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How to plan your suspension upgrades

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DSM Wiseman
Nov 4, 2003
Iowa City, Iowa
The first step to modifying your suspension is to have a clear goal. The second step is to go back and modify your goal because your first draft asked for things that are mutually incompatible. For example, you cannot set up your suspension to be perfect for both drag-racing and autocrossing; you also cannot set up your suspension to be perfect for autocrossing and cause minimal tread-wear on the street. That does not mean that you can't set up the car with, e.g., both drag-racing and autocrossing in mind. It only means that you can't optimize for both at the same time. Digest what this means, rank your priorities, and be ready for compromise if you are asking for more than one thing.

The second step is to declare a budget. This will guide all of your specific decisions. If you do not set a budget (or if you change it too often), then you could well end up with a set-up that is less than what you could have gotten for the same money if you had had a better plan. Alternatively, it might cause you to spend a lot of time trying to sell off parts on eBay when you decide that something you bought was not good enough or doesn't work well with some of the short-cut parts that you used elsewhere in the system.

The third step is to develop a clear plan with your goal (step one) and budget (step two) in mind. This is when you need to do a lot of research, ask questions when you can't find the answers, and be ready to start over from step one when your goals and budget are not compatible.

With regard to the specifics, my suggestion is to start with the driveline and then do the suspension. This may seem strange, given that this is the suspension forum, not the driveline forum, but I say this because the choices that you make with regard to the suspension depend on the driveline and not the other way around.

By "driveline" I mean the following: (a) FWD with open diff, (b) FWD with LSD, (c) AWD with open front diff and stock VC center, or (d) AWD with aftermarket diffs. Keep in mind that each diff that you upgrade will cost around $1000, give or take. For most people, therefore, this is a huge decision, but it really ought to be made first. You do not want to optimize the suspension for a stock driveline and then have to do it over when you get a Quaife or Kaaz. (Ask me how I know ;) .)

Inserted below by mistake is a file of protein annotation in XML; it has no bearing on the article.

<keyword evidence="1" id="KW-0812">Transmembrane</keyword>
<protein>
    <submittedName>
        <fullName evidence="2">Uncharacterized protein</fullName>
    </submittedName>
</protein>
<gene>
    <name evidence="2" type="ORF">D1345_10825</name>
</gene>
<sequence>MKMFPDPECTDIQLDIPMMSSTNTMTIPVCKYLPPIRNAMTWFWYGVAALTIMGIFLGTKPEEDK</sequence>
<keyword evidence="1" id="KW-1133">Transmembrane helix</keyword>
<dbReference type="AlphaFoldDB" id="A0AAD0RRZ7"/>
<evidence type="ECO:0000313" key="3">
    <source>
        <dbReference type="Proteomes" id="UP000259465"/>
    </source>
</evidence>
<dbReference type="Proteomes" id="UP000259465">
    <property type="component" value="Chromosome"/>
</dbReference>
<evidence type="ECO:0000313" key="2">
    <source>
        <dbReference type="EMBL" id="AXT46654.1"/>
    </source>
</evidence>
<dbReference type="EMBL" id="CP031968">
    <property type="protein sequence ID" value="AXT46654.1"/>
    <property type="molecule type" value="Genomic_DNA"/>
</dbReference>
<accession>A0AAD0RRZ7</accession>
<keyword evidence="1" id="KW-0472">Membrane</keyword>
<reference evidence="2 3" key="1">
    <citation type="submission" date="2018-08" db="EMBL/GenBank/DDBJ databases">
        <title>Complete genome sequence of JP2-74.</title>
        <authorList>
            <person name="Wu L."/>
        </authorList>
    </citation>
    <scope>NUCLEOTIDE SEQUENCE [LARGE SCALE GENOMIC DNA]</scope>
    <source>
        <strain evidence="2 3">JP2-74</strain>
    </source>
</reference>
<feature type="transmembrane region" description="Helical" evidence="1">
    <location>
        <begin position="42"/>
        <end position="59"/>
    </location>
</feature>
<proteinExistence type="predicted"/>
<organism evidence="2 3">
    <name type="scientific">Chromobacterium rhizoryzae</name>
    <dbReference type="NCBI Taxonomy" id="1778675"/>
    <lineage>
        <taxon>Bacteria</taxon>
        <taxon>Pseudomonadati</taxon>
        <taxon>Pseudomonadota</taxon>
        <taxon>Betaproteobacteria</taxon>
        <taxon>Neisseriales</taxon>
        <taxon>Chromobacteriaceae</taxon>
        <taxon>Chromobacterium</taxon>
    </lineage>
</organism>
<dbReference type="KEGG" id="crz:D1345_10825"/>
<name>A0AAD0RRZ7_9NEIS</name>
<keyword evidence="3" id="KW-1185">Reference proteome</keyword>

Once you have a plan for your driveline, you are ready to plan the suspension. The first issue here concerns ride-height and its adjustability. The second issue is springrates and swaybars, along with the shocks to match them. The third issue is whether to replace your bushings. The fourth issue is how you will adjust your alignment to what it will need to be.

When you are ready to start planning your specific suspension modification, start by reading everything that you can find on "weight transfer," especially if your main goal is autocrossing or road-racing. Drag-racers need to know about weight-transfer, too, but it isn't quite as important and you have other things to worry about, such as "wheel hop." Save alignment issues for later. They are the easiest to deal with, anyway.

One other complication needs to be mentioned (probably earlier, but I wasn't sure where): tire size. In general, there are two options: tires that can tuck inside the fenders and tires that can't. Extremely few people [that need to read this, at least] will end up with springrates and/or rideheights that allow for tires that will not tuck in, so most people are limited to tires that are about 245mm wide. If that is not enough for you, then you have to plan your suspension such that the rear tires will not hit the lip of the fender. If 245s will be enough for you, then you can put off thinking in detail about your tires and wheels until later.

Comments and suggestions welcome, but please do not ask specific questions in this thread. Thanks.

- Jtoby
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